by Shane Henson — January 20, 2014—Employees can play an integral role in helping their employers reduce building energy costs, but too many businesses are missing out on the opportunity of partnering with their workers to advance their energy-saving and sustainability agendas, according to a survey released by the Carbon Trust.
The organization’s survey of 1,135 U.K. employees found that less than a quarter have been asked to help save energy at work, and fewer than half are concerned about the cost of energy for their employer.
The research highlights how U.K. workplaces are missing out on more than £300 million a year in savings that could be achieved through encouraging employees to adopt behaviors that reduce energy use and waste, says the Carbon Trust.
“Employees are the greatest asset of U.K. business, but when most of us enter the office, we take far less care to save energy and use resources efficiently than we do at home. The good news is that employees are willing to help, and by understanding how employees act in the workplace, businesses can unlock significant bottom line savings.”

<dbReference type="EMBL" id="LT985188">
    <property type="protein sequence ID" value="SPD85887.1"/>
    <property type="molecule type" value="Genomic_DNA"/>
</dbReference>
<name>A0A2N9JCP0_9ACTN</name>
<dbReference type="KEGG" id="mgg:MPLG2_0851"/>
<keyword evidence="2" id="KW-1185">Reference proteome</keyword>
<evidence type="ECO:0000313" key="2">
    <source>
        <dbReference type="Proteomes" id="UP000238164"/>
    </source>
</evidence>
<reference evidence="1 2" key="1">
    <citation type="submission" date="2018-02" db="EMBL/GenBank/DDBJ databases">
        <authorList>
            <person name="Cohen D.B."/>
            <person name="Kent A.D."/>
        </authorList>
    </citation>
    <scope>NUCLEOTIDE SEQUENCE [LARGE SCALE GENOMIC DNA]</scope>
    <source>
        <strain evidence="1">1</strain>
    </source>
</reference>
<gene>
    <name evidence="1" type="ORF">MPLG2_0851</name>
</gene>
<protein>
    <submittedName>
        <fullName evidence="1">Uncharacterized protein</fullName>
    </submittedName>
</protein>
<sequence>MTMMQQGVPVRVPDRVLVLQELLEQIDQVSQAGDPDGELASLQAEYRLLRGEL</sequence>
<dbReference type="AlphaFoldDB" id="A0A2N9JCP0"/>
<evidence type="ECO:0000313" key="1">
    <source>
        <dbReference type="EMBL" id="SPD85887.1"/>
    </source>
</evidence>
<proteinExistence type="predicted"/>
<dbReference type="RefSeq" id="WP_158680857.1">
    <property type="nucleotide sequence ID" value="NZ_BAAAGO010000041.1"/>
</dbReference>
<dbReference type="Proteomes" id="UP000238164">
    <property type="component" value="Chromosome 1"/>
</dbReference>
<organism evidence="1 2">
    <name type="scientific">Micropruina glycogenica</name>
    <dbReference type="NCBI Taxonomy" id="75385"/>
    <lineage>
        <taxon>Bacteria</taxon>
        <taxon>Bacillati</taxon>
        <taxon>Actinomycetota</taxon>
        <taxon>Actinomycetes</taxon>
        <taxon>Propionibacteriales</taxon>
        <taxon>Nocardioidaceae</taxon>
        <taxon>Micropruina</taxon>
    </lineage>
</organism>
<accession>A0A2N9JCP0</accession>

The survey uncovered a number of insights into employee attitudes and behavior that can be helpful in designing effective campaigns in the U.K. and elsewhere. For example:
- A full 60% say they would be more likely to save energy at work if they were praised, twice the number that felt they would respond positively to criticism.
- Praise is almost as effective as money in motivating staff: 60% say they are more likely to take action if financially rewarded, and 58% more likely if to do it if their actions were recognized.
- Employees are willing to change: 80% would share a car journey with a colleague, and 74% would replace a meeting with a video conversation.
- Only 22% of employees are confident that they know what actions to take to save energy at work, and just 16% are sure that they have the authority to do it.
For more information on the survey and strategies on how to partner with employees to advance energy and sustainability initiatives, view the Carbon Trust’s report, Low Carbon Behaviour Change: The £300 Million Opportunity.